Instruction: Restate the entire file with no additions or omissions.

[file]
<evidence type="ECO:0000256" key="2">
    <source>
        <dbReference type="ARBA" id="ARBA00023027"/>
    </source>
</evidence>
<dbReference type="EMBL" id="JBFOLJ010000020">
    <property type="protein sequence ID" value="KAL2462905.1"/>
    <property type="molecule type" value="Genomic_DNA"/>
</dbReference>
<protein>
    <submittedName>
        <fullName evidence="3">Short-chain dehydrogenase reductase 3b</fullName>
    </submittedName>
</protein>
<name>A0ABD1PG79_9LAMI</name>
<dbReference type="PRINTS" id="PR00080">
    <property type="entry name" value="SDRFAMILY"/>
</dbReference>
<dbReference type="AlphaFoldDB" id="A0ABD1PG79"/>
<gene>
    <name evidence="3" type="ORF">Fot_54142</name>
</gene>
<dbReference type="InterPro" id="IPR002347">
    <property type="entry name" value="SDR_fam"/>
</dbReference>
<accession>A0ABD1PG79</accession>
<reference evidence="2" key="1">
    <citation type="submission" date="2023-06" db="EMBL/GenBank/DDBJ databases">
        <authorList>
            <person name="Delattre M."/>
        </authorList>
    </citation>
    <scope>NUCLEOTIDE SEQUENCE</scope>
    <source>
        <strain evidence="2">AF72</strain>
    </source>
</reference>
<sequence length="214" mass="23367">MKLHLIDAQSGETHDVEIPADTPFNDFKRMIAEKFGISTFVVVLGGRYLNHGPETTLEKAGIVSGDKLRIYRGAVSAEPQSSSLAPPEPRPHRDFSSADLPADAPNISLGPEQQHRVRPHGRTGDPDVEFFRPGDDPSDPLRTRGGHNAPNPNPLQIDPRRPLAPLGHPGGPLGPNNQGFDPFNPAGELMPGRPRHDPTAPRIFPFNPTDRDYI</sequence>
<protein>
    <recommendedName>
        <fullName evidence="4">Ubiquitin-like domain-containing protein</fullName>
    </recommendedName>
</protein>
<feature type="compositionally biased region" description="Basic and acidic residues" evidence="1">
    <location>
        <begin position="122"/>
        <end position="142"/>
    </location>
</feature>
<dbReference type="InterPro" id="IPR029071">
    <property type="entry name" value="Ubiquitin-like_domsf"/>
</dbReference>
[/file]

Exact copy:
<evidence type="ECO:0000256" key="2">
    <source>
        <dbReference type="ARBA" id="ARBA00023027"/>
    </source>
</evidence>
<dbReference type="EMBL" id="JBFOLJ010000020">
    <property type="protein sequence ID" value="KAL2462905.1"/>
    <property type="molecule type" value="Genomic_DNA"/>
</dbReference>
<protein>
    <submittedName>
        <fullName evidence="3">Short-chain dehydrogenase reductase 3b</fullName>
    </submittedName>
</protein>
<name>A0ABD1PG79_9LAMI</name>
<dbReference type="PRINTS" id="PR00080">
    <property type="entry name" value="SDRFAMILY"/>
</dbReference>
<dbReference type="AlphaFoldDB" id="A0ABD1PG79"/>
<gene>
    <name evidence="3" type="ORF">Fot_54142</name>
</gene>
<dbReference type="InterPro" id="IPR002347">
    <property type="entry name" value="SDR_fam"/>
</dbReference>
<accession>A0ABD1PG79</accession>
<reference evidence="2" key="1">
    <citation type="submission" date="2023-06" db="EMBL/GenBank/DDBJ databases">
        <authorList>
            <person name="Delattre M."/>
        </authorList>
    </citation>
    <scope>NUCLEOTIDE SEQUENCE</scope>
    <source>
        <strain evidence="2">AF72</strain>
    </source>
</reference>
<sequence length="214" mass="23367">MKLHLIDAQSGETHDVEIPADTPFNDFKRMIAEKFGISTFVVVLGGRYLNHGPETTLEKAGIVSGDKLRIYRGAVSAEPQSSSLAPPEPRPHRDFSSADLPADAPNISLGPEQQHRVRPHGRTGDPDVEFFRPGDDPSDPLRTRGGHNAPNPNPLQIDPRRPLAPLGHPGGPLGPNNQGFDPFNPAGELMPGRPRHDPTAPRIFPFNPTDRDYI</sequence>
<protein>
    <recommendedName>
        <fullName evidence="4">Ubiquitin-like domain-containing protein</fullName>
    </recommendedName>
</protein>
<feature type="compositionally biased region" description="Basic and acidic residues" evidence="1">
    <location>
        <begin position="122"/>
        <end position="142"/>
    </location>
</feature>
<dbReference type="InterPro" id="IPR029071">
    <property type="entry name" value="Ubiquitin-like_domsf"/>
</dbReference>